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The Treatise of Ireland, the last considerable product of Petty's pen, can be understood only by reference to his relations with James II. and to the purpose for which the Treatise was written. In Petty's experiments in ship-building and in his writings upon naval matters, James, as Lord High Admiral, had taken a lively interest. After his accession to the throne, he appears to have continued to repose confidence in Petty, granting him repeated interviews[1] and encouraging his scheme for a royal statistical office. Petty thereupon fancied that his ideas concerning the management of Irish affairs would have weight with the King. At the same time his growing realization of the dangers involved in Tyrconnel's violent Catholic policy supplied him with a further motive for submitting to James those "political pastimes and paradoxes concerning a perpetual peace and settlement of Ireland" which had long occupied his attention. He accordingly embodied his ideas in A Treatise of Ireland, designed both to convey a warning lest the importance of the Protestant interest in that island be underestimated, and also to propose a plan for the final solution of the perennial Irish Question.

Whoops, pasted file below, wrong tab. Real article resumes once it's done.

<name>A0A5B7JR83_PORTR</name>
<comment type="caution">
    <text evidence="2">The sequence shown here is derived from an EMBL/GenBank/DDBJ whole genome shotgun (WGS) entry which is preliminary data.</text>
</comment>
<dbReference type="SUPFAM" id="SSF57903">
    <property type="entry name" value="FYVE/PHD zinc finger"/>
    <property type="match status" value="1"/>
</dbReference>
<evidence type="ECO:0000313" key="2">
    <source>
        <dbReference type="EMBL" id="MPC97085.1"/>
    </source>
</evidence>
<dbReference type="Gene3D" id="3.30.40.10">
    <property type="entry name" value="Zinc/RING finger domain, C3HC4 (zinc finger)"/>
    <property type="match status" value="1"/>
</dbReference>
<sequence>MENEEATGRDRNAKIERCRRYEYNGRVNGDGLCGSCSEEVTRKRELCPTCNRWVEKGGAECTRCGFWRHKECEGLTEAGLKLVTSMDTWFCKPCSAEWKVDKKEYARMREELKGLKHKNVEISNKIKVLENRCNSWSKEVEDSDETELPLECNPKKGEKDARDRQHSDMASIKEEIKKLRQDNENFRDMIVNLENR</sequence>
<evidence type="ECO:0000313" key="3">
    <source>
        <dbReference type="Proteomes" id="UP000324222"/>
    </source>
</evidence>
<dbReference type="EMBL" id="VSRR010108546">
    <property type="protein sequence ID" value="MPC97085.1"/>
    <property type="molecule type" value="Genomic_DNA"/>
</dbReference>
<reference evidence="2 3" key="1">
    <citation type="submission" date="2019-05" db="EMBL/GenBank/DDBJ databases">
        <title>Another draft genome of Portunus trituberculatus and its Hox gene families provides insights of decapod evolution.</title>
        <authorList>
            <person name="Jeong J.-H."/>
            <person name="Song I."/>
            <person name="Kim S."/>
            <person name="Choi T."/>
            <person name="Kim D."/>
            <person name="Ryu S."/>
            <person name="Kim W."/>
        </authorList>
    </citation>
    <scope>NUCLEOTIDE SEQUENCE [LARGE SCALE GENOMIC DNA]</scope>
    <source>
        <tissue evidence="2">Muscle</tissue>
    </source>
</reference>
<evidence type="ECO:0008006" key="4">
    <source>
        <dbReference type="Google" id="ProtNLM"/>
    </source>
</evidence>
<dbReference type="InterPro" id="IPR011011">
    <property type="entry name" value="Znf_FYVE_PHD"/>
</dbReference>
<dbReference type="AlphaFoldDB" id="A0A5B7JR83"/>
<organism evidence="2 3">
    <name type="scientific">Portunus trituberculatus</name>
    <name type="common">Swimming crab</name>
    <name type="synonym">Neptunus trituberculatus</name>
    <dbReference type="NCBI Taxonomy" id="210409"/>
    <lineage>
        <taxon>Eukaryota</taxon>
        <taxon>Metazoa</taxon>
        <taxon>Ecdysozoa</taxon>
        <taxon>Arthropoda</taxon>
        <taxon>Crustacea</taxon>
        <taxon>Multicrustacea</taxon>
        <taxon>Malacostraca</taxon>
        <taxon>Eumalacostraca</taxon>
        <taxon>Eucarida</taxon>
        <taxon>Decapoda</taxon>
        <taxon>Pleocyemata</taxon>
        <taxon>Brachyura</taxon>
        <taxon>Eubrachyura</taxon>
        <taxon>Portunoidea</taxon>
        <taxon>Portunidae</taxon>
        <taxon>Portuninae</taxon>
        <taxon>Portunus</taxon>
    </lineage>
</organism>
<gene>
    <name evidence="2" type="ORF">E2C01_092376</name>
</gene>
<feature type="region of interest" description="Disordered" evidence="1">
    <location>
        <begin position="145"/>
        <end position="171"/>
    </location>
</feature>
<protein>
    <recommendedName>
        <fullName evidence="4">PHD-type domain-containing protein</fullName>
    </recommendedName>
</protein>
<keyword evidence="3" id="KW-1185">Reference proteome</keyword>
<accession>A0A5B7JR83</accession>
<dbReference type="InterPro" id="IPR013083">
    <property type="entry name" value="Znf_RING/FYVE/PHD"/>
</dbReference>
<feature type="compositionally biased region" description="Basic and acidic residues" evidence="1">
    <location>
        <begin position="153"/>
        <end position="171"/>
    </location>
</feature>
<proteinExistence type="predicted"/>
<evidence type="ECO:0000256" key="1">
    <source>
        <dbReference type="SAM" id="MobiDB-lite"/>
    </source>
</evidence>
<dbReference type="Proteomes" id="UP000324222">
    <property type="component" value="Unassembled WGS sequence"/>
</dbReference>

The date of the Treatise can be determined within a few weeks. It was completed after Petty had received the returns of the Irish customs for the midsummer quarter, 1687[2], and it was ready for presentation to the King by the first week in September[3].

  1. Fitzmaurice, 275–284, Clarendon to Rochester, 17 Nov., 1686, Correspondence, ii. 67.
  2. See p. 588.
  3. Sunday 4 [Sept.] this Evening.

    I am just now sent to from Bath where The King will be on Tuesday for ye papers in your hands. I blush to presse you for your perusall of them, & to make your Remarques with that frendly Severity you promised. As for ye Truth in Matter of fact & ye justnesse of my Inferences I am content to venture them at ye perill of my Veracity & Reputation. But Whether The King will be